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Fans: the first line of cooling

Often misused, fans are one of the most cost-effective ways to cool the most important thing in your house: You. Just as with wind chill in the winter, moving air will quickly reduce our skin temperature, especially when evaporating perspiration. Even homes that use air conditioning can benefit from the use of fans. Cooling our bodies with a fan means we can turn up the temperature for the air conditioner, and save energy overall.

For instance, a ceiling fan will allow you to raise the thermostat setting about 4 degrees with no reduction in comfort, according to the U.S. Department of Energy (DOE). During moderately hot weather, ceiling fans may allow you to avoid using your air conditioner altogether. A ceiling fan is recommended in each room that needs to be cooled during hot weather. Ceiling fans should be turned off when you leave a room; fans cool people, not rooms, through the wind chill effect.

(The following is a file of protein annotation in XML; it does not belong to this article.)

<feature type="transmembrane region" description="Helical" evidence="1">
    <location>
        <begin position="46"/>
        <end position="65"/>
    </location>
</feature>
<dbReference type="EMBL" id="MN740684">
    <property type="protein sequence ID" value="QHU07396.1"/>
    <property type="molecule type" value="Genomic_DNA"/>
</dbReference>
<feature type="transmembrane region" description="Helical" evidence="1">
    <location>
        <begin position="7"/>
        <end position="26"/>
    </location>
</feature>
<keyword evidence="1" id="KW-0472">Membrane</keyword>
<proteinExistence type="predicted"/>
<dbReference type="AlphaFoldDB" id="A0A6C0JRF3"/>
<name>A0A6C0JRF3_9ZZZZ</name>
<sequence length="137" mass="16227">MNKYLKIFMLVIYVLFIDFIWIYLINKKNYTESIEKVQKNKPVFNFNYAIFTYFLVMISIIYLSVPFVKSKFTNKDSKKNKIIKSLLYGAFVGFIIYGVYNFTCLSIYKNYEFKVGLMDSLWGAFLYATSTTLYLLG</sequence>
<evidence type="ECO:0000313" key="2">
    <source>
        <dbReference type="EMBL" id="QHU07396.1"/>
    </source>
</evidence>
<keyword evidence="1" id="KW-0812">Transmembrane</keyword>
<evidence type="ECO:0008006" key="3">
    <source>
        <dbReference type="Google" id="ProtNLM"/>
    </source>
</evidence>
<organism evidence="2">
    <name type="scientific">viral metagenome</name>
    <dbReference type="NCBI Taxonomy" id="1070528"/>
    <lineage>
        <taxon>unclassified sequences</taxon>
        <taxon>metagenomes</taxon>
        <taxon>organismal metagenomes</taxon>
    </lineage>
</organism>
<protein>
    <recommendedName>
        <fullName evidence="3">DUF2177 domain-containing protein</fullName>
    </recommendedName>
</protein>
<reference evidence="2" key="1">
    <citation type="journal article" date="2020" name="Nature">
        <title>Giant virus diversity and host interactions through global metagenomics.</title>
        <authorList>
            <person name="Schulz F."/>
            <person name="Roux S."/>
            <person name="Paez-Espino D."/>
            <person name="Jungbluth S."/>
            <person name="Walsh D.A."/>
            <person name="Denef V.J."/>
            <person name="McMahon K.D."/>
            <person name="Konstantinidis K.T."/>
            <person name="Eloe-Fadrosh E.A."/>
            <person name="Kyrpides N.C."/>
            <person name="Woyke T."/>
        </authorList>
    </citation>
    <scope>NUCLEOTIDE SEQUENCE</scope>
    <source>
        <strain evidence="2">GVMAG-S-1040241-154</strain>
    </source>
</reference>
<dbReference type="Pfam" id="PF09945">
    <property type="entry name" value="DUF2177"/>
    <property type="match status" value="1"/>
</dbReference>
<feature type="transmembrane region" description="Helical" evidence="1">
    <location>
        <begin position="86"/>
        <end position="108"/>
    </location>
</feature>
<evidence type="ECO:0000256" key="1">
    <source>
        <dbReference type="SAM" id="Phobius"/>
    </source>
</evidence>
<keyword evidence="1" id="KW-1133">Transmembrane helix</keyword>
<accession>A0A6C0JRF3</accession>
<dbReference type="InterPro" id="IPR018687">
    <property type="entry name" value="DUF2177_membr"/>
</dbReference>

When buying ceiling fans, look for the ENERGY STAR® label. This designation means the fans will move air 20 percent more efficiently, on average, than standard models.

In the winter months, fans will not reduce your heating costs, because the movement of air currents will cool our bodies slightly. This cooling effect may prompt residents to unnecessarily raise their thermostat and overheat their homes.

For more on the use of fans to cool one’s home, including the best way to use window fans, visit the DOE’s “Fans for Cooling”.

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Minnesota Energy Tips is provided twice a month by the Minnesota Department of Commerce - Division of Energy Resources. Contact the division’s Energy Information Center at or 800-657-3710 with energy questions.